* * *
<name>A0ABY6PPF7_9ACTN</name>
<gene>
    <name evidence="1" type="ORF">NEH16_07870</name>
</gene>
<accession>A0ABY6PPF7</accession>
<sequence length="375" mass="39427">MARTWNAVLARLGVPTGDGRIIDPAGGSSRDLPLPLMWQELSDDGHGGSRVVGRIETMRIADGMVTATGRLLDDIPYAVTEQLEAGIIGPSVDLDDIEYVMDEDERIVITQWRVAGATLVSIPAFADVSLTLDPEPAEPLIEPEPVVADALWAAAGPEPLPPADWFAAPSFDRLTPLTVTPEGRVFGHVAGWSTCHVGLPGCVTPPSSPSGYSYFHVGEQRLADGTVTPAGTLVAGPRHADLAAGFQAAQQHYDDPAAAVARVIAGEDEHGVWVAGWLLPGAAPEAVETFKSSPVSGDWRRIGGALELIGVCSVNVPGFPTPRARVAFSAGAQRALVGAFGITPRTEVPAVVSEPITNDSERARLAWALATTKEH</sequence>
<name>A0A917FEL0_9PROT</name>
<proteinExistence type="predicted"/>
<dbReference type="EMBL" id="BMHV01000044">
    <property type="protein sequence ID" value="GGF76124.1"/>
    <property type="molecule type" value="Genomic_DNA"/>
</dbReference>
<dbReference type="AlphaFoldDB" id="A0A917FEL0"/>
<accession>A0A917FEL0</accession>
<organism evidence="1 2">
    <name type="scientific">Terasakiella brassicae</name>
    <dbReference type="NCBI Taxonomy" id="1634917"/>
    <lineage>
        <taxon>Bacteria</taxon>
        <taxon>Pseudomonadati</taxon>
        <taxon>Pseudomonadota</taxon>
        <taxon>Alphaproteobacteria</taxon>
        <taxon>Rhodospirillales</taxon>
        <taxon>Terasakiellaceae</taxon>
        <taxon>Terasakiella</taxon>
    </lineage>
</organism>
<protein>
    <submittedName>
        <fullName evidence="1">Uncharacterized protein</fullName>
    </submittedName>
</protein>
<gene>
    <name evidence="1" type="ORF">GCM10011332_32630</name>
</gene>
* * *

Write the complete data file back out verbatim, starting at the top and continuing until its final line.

<name>A0ABY6PPF7_9ACTN</name>
<gene>
    <name evidence="1" type="ORF">NEH16_07870</name>
</gene>
<accession>A0ABY6PPF7</accession>
<sequence length="375" mass="39427">MARTWNAVLARLGVPTGDGRIIDPAGGSSRDLPLPLMWQELSDDGHGGSRVVGRIETMRIADGMVTATGRLLDDIPYAVTEQLEAGIIGPSVDLDDIEYVMDEDERIVITQWRVAGATLVSIPAFADVSLTLDPEPAEPLIEPEPVVADALWAAAGPEPLPPADWFAAPSFDRLTPLTVTPEGRVFGHVAGWSTCHVGLPGCVTPPSSPSGYSYFHVGEQRLADGTVTPAGTLVAGPRHADLAAGFQAAQQHYDDPAAAVARVIAGEDEHGVWVAGWLLPGAAPEAVETFKSSPVSGDWRRIGGALELIGVCSVNVPGFPTPRARVAFSAGAQRALVGAFGITPRTEVPAVVSEPITNDSERARLAWALATTKEH</sequence>
<name>A0A917FEL0_9PROT</name>
<proteinExistence type="predicted"/>
<dbReference type="EMBL" id="BMHV01000044">
    <property type="protein sequence ID" value="GGF76124.1"/>
    <property type="molecule type" value="Genomic_DNA"/>
</dbReference>
<dbReference type="AlphaFoldDB" id="A0A917FEL0"/>
<accession>A0A917FEL0</accession>
<organism evidence="1 2">
    <name type="scientific">Terasakiella brassicae</name>
    <dbReference type="NCBI Taxonomy" id="1634917"/>
    <lineage>
        <taxon>Bacteria</taxon>
        <taxon>Pseudomonadati</taxon>
        <taxon>Pseudomonadota</taxon>
        <taxon>Alphaproteobacteria</taxon>
        <taxon>Rhodospirillales</taxon>
        <taxon>Terasakiellaceae</taxon>
        <taxon>Terasakiella</taxon>
    </lineage>
</organism>
<protein>
    <submittedName>
        <fullName evidence="1">Uncharacterized protein</fullName>
    </submittedName>
</protein>
<gene>
    <name evidence="1" type="ORF">GCM10011332_32630</name>
</gene>